What about stereochemistry at the metal center? Migratory insertion may create a stereogenic center at the metal—see the iron example above. Whether the X-type ligand moves onto the unsaturated ligand or vice versa will impact the configuration of the product complex. Calderazzo’s study of this issue is one of my favorite experiments in all of organometallic chemistry! He took the simple labeled substrate in the figure below and treated it with dative ligand, encouraging insertion. Four products of insertion are possible, corresponding to reaction of the four CO ligands cis to the methyl ligand. Try drawing a few curved arrows to wrap your mind around the four possibilities, and consider both CO migration and Me migration as possible at this point.
Note that product D is impossible if we only allow the Me group to migrate—the spot trans to the labeled CO is another CO ligand, so that spot can only pick up L if CO migrates (not if Me migrates). On the other hand, product C must have come from the migration of Me, since the Me group has moved from a cis to a transposition relative to the labeled CO in product C. Calderazzo observed products A, B, and C, but not D, supporting a mechanism involving Me migration. Other experiments since support the idea that most of the time, the alkyl group migrates onto CO. Slick, huh?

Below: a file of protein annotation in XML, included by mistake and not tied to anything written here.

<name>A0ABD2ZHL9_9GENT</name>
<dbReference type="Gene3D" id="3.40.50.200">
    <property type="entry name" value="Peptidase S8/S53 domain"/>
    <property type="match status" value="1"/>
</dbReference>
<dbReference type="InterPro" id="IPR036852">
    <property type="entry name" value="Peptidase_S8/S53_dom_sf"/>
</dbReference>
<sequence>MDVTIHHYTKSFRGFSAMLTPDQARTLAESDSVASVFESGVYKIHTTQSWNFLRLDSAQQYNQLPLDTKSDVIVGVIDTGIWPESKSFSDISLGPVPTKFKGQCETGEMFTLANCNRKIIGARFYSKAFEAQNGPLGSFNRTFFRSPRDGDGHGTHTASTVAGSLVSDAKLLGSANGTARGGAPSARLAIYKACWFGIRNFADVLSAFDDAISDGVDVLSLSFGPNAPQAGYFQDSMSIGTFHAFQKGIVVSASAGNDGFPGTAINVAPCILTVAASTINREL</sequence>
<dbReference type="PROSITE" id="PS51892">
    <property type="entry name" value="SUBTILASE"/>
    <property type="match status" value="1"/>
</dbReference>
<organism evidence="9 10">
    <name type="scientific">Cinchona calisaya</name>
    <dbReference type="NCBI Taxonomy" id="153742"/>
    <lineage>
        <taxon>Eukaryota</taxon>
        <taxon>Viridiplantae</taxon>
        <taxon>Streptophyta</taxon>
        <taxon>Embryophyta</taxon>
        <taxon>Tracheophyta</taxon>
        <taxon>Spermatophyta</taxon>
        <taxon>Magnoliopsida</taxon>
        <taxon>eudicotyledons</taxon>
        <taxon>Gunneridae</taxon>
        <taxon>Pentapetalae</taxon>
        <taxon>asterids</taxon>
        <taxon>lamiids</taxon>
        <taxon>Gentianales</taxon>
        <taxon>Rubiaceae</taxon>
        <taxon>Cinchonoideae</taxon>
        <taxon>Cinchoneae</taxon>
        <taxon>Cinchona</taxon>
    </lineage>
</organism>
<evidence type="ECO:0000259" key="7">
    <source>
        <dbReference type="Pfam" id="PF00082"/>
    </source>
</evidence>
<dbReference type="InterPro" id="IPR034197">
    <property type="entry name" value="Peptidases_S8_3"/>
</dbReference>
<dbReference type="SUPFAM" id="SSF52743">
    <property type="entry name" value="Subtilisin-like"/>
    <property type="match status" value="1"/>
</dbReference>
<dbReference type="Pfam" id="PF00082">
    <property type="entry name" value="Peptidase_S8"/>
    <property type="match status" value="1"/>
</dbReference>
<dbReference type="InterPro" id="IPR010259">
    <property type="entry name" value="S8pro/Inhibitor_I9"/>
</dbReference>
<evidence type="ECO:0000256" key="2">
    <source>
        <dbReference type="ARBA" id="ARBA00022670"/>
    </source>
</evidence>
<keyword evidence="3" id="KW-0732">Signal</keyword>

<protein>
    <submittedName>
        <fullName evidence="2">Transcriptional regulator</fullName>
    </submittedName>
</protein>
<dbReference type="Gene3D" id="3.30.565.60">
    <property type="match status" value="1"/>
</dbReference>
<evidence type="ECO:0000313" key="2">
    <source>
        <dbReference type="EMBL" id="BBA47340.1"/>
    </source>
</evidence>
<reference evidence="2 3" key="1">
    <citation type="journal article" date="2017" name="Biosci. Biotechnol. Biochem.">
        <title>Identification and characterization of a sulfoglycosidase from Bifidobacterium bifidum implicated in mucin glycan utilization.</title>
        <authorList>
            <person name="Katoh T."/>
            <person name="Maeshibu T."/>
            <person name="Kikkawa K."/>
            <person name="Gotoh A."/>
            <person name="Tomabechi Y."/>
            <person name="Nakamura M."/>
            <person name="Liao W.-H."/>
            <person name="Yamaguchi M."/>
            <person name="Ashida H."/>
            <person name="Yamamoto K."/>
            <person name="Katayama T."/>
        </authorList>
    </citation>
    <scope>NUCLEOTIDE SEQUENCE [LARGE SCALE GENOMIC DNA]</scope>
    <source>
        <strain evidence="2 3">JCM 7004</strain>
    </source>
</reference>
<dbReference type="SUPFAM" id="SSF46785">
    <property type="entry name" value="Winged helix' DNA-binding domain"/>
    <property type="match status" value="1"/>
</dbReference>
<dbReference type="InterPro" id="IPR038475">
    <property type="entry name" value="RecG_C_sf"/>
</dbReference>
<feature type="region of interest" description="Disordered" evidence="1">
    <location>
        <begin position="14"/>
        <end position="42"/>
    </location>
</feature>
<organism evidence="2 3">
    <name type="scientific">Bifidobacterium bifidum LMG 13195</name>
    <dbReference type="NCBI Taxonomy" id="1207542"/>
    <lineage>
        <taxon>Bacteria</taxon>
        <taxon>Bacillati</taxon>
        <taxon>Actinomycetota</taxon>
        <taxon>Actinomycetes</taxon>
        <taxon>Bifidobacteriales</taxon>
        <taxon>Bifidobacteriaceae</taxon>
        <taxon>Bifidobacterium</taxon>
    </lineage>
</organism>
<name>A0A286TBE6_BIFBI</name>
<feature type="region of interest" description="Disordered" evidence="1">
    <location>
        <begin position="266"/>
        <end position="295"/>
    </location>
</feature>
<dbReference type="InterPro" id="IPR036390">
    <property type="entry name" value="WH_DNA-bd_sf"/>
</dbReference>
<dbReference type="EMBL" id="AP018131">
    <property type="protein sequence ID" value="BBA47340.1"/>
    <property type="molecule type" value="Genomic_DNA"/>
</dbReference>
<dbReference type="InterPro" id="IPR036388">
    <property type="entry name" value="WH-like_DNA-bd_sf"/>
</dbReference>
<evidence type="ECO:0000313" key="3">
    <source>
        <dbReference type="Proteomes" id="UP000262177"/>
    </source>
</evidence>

I won’t address insertions into alkylidenes, alkylidynes, and other one-atom unsaturated ligands in this post, as insertions into CO are by far the most popular 1,1 insertions in organometallic chemistry. In the next post, we’ll dig more deeply into 1,2-insertions of alkenes and alkynes. Thanks for reading!